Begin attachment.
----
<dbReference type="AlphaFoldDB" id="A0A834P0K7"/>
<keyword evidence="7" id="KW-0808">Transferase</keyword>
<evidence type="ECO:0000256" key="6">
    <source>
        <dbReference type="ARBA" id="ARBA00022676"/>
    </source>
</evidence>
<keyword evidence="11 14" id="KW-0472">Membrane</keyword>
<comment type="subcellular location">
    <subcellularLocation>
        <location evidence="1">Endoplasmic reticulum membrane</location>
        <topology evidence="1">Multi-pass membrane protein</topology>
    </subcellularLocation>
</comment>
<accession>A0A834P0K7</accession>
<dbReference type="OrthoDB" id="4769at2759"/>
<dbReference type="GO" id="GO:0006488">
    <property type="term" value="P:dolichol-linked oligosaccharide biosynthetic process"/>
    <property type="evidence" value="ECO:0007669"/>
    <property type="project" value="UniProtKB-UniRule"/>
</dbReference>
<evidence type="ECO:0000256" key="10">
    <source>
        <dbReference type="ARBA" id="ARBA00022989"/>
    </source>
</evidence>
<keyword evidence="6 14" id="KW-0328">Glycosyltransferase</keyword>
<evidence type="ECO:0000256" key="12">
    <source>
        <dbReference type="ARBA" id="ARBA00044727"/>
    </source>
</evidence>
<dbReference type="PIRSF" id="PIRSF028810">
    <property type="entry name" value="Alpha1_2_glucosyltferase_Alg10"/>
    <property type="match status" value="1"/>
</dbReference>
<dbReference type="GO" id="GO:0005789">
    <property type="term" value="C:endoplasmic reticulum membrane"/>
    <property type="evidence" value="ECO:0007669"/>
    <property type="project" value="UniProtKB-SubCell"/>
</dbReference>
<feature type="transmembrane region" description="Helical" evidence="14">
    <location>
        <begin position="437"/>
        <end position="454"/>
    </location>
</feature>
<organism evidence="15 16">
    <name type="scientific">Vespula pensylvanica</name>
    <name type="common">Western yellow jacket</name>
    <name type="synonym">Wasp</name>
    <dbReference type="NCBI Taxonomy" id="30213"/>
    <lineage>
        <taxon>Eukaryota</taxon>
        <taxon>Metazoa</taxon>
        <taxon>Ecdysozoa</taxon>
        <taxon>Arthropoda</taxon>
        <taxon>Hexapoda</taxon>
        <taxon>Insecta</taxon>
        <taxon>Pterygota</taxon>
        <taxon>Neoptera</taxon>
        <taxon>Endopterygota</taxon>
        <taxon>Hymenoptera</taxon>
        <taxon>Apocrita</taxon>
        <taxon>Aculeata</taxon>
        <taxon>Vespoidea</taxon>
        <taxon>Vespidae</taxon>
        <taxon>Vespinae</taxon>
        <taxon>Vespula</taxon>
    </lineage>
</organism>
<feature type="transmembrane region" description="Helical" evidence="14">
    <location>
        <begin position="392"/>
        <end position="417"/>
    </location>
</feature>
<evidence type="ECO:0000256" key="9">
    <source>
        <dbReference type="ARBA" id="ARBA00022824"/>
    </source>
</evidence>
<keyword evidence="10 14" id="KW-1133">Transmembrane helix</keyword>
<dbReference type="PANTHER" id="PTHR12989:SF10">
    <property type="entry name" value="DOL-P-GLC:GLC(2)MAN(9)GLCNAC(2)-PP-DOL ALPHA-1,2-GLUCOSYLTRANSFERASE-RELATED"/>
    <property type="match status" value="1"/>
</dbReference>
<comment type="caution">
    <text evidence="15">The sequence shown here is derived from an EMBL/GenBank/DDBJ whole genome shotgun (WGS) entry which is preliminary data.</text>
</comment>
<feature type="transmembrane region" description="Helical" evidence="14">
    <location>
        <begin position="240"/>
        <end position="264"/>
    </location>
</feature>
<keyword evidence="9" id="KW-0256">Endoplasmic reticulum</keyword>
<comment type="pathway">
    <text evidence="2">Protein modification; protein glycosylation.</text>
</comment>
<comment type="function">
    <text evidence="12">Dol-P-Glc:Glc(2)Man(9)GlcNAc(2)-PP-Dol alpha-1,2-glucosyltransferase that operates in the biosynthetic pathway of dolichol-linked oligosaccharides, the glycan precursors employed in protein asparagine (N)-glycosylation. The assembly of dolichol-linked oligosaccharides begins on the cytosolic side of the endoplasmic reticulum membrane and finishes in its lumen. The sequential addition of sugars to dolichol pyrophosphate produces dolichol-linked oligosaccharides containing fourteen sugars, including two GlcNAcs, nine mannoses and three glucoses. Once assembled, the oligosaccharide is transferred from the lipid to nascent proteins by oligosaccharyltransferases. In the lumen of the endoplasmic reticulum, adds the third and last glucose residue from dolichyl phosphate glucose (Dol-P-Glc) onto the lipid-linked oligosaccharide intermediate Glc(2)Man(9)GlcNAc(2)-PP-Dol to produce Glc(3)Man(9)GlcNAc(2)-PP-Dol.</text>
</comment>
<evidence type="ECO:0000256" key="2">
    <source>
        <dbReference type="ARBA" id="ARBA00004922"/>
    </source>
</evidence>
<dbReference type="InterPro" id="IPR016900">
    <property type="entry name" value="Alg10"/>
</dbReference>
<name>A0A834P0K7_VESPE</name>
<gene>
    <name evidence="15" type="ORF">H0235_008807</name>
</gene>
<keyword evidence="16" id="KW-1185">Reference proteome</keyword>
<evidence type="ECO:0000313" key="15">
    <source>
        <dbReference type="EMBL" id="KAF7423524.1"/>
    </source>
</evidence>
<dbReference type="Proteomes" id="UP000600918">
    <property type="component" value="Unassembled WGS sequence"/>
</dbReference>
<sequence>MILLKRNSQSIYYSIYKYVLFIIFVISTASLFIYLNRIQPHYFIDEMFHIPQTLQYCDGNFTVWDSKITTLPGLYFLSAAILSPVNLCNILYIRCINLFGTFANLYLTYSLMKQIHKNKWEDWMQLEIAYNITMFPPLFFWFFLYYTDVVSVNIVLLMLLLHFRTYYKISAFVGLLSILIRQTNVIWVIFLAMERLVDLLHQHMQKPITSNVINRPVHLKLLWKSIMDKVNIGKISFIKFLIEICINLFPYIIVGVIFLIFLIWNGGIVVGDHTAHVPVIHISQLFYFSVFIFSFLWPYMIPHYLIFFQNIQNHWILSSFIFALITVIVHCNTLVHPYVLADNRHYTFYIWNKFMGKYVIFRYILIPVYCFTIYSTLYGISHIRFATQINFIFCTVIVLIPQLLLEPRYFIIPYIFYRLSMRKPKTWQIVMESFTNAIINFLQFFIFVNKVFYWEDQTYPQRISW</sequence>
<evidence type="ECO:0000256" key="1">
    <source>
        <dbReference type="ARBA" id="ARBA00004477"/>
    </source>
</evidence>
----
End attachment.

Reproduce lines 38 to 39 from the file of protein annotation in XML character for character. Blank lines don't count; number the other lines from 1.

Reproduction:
    <property type="term" value="C:endoplasmic reticulum membrane"/>
    <property type="evidence" value="ECO:0007669"/>